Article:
McKissack, Patricia C. 2007. The All-I'll-Ever-Want-For-Christmas Doll.
Christmas always came to our house, but Santy Claus only showed up once in a while.
It's the Depression. And Nella and her two sisters are wondering if Santy will make an appearance this year. Nella more than anything wants the beautiful Baby Betty doll she saw advertised in the paper. She imagined what it would be like to play with her. She talked about how she was the only thing she ever wanted...ever. I flat-out refused to give up my dream. So, without my sisters knowing it, I wrote Santy Claus a letter and sent it all the way to the North Pole. Will Nella get her wish? Will the Baby Betty doll be hers? And if she does get it...will she share with her sisters? Read and see. This one is too good to miss!
Author and illustrator, Patricia Polacco is known for her outstanding picture books. With endearing books such as THE KEEPING QUILT, MRS. KATZ AND TUSH, CHICKEN SUNDAY, PINK AND SAY, and THANK YOU, MR. FALKER to her credit, her readers expect the best, and AN ORANGE FOR FRANKIE will not disappoint. Drawing again from her family history, Polacco shares the story of one memorable Christmas centering the tale on Frankie, her great-uncle who died in childhood. As the story opens, the Stowell family is eagerly waiting for the return of their father and the gifts--nine oranges--he'll be bringing back for Christmas. Meanwhile, the family is preparing their home for Christmas and even caring for those in need as they give hot food and drink to the engineer and a group of hobos traveling through the local train station. Frankie, the youngest son, sees one man in particular whose need he can fill; he gives away his warmest--and best--sweater to an old hobo. The father soon returns with oranges for all--but the oranges must be saved for Christmas. He gives his children a warning not to even think about touching the oranges he places on the mantel with the greens. Frankie, however, can't resist just one touch. Then it's off to the pageant, where Frankie plays an archangel. It is only after the pageant that he realizes that the orange--which he stuffed into his sweater to conceal it when his mother came into the room--is gone. He then confesses all. He's soon forgiven and there are enough love and oranges to go around for everyone--each of his family gives him one section of their orange tied together into one orange with a ribbon. AN ORANGE FOR FRANKIE is a wonderful Christmas story that can be enjoyed by people of all ages.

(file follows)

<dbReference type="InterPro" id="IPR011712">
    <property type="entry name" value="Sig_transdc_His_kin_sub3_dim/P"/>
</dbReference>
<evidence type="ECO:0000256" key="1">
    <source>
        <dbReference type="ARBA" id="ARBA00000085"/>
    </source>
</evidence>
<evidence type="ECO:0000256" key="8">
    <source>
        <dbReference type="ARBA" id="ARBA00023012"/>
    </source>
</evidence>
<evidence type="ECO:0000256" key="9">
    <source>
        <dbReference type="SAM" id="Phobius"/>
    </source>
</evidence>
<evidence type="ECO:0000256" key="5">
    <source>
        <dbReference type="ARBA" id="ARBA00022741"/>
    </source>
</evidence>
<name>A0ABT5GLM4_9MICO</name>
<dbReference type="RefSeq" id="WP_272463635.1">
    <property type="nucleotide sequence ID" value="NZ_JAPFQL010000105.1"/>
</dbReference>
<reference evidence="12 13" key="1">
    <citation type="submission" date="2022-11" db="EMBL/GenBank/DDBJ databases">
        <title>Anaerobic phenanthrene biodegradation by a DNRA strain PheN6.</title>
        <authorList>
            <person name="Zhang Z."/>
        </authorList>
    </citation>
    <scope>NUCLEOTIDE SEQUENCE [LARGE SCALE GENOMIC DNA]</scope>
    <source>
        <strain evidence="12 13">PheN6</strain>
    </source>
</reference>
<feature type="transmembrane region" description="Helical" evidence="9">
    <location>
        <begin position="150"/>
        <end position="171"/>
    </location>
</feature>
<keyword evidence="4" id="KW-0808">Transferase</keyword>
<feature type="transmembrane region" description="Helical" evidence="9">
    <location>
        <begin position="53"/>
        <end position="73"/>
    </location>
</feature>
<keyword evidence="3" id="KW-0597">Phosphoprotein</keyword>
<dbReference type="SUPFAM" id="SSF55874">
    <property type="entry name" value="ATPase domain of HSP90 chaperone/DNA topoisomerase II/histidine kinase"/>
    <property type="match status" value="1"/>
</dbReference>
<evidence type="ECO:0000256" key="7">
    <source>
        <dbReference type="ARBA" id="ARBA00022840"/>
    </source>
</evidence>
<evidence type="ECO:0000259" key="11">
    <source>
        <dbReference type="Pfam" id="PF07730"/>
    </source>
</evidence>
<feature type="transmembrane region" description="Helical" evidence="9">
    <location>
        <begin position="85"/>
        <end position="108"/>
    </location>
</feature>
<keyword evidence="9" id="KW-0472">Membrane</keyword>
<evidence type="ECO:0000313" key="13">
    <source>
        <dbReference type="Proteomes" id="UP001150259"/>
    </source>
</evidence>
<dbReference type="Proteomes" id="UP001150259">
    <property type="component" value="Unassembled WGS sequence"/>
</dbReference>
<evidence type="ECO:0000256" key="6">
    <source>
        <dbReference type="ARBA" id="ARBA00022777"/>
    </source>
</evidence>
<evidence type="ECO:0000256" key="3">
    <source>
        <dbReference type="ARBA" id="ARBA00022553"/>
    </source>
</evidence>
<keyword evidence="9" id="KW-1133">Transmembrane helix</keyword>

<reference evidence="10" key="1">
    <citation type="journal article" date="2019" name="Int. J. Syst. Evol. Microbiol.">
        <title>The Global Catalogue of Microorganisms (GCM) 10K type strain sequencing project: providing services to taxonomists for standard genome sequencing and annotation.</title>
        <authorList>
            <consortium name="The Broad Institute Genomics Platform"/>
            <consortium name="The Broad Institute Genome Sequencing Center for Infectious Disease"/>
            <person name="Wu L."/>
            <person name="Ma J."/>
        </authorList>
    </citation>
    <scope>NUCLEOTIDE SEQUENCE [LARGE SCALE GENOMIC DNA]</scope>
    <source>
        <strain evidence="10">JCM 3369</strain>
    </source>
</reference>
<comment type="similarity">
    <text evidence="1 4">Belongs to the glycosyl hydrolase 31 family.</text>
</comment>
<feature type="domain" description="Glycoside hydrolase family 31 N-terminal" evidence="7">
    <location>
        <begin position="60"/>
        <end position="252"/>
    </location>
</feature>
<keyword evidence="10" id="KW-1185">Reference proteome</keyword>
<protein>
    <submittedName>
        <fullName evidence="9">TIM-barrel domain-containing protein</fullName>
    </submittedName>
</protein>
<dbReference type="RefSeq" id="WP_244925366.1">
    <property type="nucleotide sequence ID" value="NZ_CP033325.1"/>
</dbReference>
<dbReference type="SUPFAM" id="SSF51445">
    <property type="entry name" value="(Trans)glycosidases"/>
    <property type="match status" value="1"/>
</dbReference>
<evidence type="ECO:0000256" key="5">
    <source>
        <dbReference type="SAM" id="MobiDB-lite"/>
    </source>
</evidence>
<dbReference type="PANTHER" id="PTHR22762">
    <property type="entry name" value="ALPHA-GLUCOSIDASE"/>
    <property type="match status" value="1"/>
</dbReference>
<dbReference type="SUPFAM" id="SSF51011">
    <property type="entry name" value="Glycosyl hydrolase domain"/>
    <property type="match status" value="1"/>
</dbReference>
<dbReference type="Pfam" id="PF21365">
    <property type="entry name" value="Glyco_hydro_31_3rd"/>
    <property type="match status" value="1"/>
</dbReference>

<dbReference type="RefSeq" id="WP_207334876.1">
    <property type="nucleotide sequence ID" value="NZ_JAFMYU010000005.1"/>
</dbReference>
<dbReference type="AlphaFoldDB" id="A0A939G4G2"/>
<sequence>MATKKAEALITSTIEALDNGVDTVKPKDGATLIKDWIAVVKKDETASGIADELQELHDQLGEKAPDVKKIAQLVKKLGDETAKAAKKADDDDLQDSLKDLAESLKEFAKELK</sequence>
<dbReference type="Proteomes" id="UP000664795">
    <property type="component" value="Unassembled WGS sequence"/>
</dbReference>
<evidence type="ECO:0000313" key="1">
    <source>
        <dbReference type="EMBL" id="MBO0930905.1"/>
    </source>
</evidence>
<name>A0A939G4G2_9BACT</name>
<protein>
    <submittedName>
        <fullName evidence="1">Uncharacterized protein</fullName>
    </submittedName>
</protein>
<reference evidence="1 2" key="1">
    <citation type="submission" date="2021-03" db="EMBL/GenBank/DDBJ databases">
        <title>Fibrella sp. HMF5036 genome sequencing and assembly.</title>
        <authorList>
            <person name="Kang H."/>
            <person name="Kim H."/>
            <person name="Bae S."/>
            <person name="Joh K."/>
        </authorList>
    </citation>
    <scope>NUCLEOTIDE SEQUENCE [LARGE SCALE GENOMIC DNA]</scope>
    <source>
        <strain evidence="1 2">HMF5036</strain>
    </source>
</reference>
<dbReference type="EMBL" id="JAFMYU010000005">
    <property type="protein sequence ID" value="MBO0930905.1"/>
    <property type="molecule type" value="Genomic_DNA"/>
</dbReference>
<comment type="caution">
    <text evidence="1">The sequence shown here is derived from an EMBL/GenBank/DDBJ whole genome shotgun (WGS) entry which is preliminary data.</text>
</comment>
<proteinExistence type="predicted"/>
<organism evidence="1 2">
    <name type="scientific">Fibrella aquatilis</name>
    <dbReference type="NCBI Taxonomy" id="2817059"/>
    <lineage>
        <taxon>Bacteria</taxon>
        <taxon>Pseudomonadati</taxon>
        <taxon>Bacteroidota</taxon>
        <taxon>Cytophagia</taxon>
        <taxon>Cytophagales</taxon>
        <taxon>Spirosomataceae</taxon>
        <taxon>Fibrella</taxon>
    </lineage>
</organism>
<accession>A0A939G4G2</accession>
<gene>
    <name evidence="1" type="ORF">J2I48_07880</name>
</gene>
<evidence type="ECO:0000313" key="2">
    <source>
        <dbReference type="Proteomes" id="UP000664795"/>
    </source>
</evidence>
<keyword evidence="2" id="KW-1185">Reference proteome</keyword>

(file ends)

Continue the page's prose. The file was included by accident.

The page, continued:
Robinson, Barbara. 1972. The Best Christmas Pageant Ever.
This little gem of a book is only 90 pages long. It's been a favorite of mine for years, and I really can't recommend it highly enough. It is just one of the best Christmas books ever.
The Herdman's were absolutely the worst kids in the history of the world. They lied and stole and smoked cigars (even the girls) and talked dirty and hit little kids and cussed their teachers and took the name of the Lord in vain and set fire to Fred Shoemaker's old broken-down toolhouse. (1)
Meet the Herdman's: Ralph, Imogene, Leroy, Claude, Ollie and Gladys. They're described as "six stringy-haired kids all alike except for being different sizes and having different black-and-blue places where they had clonked each other." (4)
The first chapter we see what they're all about--the troubles they cause, the fear they create among their peers, etc. But chapter two is when it really gets exciting.
Mother didn't expect to have anything to do with the Christmas pageant except to make me and my little brother Charlie be in it (we didn't want to) and to make my father go and see it (he didn't want to). Every year he said the same thing--"I've seen the Christmas pageant." "You haven't seen this year's Christmas pageant," Mother would tell him. "Charlie is a shepherd this year."
"Charlie was a shepherd last year. No...you go on and go. I'm just going to put on my bathrobe and sit by the fire and relax. There's nevery anything different about the Christmas pageant."
"There's something different this year," Mother said.
"Charlie is wearing your bathrobe."
So that year my father went...to see his bathrobe, he said.
Actually, he went every year but it was always a struggle, and Mother said that was her contribution to the Christmas pageant--getting my father to go to it. (17-18)
Here is where we learn that this won't be an ordinary pageant as we plainly see in chapter three at the casting. This year the Herdmans land all the big roles--through fear and intimidation, yes--but the roles are theirs just the same.
The first pageant rehearsal was usually about as much fun as a three-hour ride on the school bus, and just as noisy and crowded. This rehearsal, though, was different. Everybody shut up and settled down right away, for fear of missing something awful that the Herdmans might do. (43)
It soon becomes evident that this pageant will be one-of-a-kind, though no one quite expects it to turn out the way it does. Let the Herdmans surprise you this Christmas!
The Best Christmas Pageant is funny and charming and true-to-life. It makes a great read aloud too!